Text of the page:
winter

So, if anyone asks how we spent the long winter, I’d have to say we spent it playing the Ukulele.  After six weeks of classes the beginner students have joined our regular community Uke Jam.  We play a mix of easy and difficult songs ranging from You are my Sunshine,  Five Foot Two,  to more difficult songs like the Beatles: All My Lovin’ or When Irish Eyes are Smiling. We play a lot of current hits along with spirituals and folk songs.  With only two exceptions, all of these people came to the classes saying: ” I am not musical. ” Well wow, they were certainly wrong about that!  Below our friends playing in our living room.

Uke-group

The practice of playing music in one’s living room, the art of making music in community is finding its place in peoples’ lives again because of this wonderful, little instrument.  And our small town is just one tiny snippet of  the world-wide rediscovery of the Uke. They call it the Ukulele Revolution.  Matthew and I marvel at the stories we’ve been honored to witness in the last two years we’ve been teaching these classes and leading the Uke Jam. Talk about enriching our lives and feeding the soul – music will open the doors to your heart.

uke-family

Vintage Uke?

Not vintage! This is a new addition to our instruments since Matthew ended up selling off all the other sopranos. We needed something to replace ours, and since we are Ohana dealers we can pick and choose styles fairly easily – instruments come and go quite casually around here.  We purchased a couple different styles to try them out, and asked Ohana to hand pick a soprano which was LOUD:  This is a Jumbo Shrimp of willow sides and cedar top; it is probably the sweetest sounding soprano Ukulele I’ve heard so far. It has a very wide and open range.  It’s a keeper as far as I am concerned. I love it.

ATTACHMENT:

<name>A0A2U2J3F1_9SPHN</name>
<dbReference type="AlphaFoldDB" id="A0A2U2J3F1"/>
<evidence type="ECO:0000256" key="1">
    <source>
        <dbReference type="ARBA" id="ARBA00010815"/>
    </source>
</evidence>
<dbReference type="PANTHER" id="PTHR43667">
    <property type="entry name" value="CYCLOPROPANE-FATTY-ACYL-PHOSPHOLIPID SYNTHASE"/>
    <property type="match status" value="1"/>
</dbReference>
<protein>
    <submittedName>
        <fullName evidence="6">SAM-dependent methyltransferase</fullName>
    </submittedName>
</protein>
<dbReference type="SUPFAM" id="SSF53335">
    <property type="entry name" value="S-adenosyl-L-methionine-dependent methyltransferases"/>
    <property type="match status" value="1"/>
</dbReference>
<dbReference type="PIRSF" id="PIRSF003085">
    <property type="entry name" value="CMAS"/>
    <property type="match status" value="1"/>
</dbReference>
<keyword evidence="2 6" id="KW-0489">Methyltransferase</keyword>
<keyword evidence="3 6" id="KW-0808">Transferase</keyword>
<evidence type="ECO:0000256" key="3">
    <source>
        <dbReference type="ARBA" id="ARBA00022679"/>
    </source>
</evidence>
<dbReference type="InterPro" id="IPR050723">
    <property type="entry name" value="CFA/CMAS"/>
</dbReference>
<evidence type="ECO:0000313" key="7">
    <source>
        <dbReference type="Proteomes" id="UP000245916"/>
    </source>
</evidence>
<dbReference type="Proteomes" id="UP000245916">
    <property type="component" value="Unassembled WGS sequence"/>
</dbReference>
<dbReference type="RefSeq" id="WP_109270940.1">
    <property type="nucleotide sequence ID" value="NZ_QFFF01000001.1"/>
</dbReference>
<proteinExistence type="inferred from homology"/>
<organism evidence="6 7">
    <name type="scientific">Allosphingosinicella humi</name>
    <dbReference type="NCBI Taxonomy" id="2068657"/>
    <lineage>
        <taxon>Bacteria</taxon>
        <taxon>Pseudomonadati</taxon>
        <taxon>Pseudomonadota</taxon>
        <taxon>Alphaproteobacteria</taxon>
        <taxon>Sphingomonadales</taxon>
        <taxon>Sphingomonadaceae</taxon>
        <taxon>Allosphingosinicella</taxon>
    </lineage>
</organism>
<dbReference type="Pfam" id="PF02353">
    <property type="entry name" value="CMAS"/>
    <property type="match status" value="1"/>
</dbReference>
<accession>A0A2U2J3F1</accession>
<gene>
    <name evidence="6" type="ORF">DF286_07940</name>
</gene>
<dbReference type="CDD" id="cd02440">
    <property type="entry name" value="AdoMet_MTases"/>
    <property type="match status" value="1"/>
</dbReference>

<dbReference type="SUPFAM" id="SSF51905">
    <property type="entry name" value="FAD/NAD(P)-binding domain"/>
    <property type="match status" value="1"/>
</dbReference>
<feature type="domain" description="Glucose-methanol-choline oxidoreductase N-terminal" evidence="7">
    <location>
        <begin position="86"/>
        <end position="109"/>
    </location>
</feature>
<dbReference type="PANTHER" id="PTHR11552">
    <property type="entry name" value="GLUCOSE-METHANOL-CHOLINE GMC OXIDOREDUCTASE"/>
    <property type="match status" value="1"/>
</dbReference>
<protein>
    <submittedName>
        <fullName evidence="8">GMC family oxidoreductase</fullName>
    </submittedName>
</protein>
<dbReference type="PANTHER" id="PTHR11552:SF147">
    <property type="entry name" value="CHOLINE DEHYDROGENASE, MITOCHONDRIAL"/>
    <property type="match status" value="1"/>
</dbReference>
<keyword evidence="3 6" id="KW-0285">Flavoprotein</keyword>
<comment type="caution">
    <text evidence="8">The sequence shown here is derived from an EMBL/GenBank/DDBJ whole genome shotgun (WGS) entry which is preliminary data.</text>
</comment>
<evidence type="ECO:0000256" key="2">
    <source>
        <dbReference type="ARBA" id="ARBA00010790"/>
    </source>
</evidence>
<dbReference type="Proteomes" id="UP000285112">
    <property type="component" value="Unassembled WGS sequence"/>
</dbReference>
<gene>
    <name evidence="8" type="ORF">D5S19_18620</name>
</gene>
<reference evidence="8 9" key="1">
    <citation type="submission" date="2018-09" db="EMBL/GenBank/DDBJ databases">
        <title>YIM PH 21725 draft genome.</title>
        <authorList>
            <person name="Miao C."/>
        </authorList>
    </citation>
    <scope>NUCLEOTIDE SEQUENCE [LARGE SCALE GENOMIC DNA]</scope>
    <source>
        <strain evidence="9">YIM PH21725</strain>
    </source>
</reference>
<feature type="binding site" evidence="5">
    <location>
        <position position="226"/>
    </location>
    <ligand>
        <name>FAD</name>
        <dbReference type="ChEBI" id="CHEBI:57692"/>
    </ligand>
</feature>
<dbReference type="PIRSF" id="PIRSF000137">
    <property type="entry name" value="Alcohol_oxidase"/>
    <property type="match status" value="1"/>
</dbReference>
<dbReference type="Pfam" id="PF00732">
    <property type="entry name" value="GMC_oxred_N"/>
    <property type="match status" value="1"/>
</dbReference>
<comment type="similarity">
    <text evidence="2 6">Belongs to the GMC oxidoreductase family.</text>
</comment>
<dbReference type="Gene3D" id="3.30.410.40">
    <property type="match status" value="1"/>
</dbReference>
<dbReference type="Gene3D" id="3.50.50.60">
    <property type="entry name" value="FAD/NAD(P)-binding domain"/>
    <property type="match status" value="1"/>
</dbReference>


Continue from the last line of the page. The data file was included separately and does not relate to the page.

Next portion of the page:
Jumbo shrimp Ukulele

Sounds from the past

banjo-lampcard

This photo is of one of our little banjo ukuleles in the studio. It has the sweetest sound and the funniest appearance. A friend of ours wondered if we would get more banjo-ukes if we stuck the ukuleles and Matt’s big, old banjo in the closet overnight together. What do you think? This instrument is from the 1920’s.

Our second annual ukulele class begins on Monday evening for the continuing adult education series. Our first class (about 10 regulars) from last winter is still playing with us each week as a jam session. They are getting good. This year our beginner’s class has grown to more than capacity, so it will keep both Matt and I moving fast, to keep everyone in tune! Our classes are geared towards adults who have never played an instrument or don’t think they are musical, although we get a few people who simply want to play with others or really wish to learn the ukulele. I’ve never seen so many smiles all in one room. It’s a transforming experience and I feel honored to be a part of it. All of sudden these folks realize that they are musical and wow – I am playing! It is really neat.